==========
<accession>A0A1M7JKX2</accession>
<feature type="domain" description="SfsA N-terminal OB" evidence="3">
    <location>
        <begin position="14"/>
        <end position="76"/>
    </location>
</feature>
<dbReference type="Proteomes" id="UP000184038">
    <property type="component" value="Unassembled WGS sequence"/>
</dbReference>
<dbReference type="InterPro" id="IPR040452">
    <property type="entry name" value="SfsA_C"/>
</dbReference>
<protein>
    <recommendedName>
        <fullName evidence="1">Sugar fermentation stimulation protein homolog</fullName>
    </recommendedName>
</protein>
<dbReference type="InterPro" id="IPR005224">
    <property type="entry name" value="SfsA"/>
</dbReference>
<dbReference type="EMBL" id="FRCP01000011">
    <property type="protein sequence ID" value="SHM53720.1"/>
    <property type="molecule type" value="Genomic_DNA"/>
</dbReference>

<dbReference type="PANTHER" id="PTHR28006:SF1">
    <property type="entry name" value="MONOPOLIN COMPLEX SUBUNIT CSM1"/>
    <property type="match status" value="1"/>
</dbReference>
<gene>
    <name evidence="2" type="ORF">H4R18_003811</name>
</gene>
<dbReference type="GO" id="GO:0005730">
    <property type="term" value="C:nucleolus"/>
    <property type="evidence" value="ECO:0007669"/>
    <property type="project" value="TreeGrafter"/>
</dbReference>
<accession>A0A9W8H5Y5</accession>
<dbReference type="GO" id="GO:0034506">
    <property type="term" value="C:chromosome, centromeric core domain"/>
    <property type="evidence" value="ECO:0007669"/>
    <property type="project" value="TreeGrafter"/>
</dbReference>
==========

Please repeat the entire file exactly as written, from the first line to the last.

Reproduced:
<accession>A0A1M7JKX2</accession>
<feature type="domain" description="SfsA N-terminal OB" evidence="3">
    <location>
        <begin position="14"/>
        <end position="76"/>
    </location>
</feature>
<dbReference type="Proteomes" id="UP000184038">
    <property type="component" value="Unassembled WGS sequence"/>
</dbReference>
<dbReference type="InterPro" id="IPR040452">
    <property type="entry name" value="SfsA_C"/>
</dbReference>
<protein>
    <recommendedName>
        <fullName evidence="1">Sugar fermentation stimulation protein homolog</fullName>
    </recommendedName>
</protein>
<dbReference type="InterPro" id="IPR005224">
    <property type="entry name" value="SfsA"/>
</dbReference>
<dbReference type="EMBL" id="FRCP01000011">
    <property type="protein sequence ID" value="SHM53720.1"/>
    <property type="molecule type" value="Genomic_DNA"/>
</dbReference>

<dbReference type="PANTHER" id="PTHR28006:SF1">
    <property type="entry name" value="MONOPOLIN COMPLEX SUBUNIT CSM1"/>
    <property type="match status" value="1"/>
</dbReference>
<gene>
    <name evidence="2" type="ORF">H4R18_003811</name>
</gene>
<dbReference type="GO" id="GO:0005730">
    <property type="term" value="C:nucleolus"/>
    <property type="evidence" value="ECO:0007669"/>
    <property type="project" value="TreeGrafter"/>
</dbReference>
<accession>A0A9W8H5Y5</accession>
<dbReference type="GO" id="GO:0034506">
    <property type="term" value="C:chromosome, centromeric core domain"/>
    <property type="evidence" value="ECO:0007669"/>
    <property type="project" value="TreeGrafter"/>
</dbReference>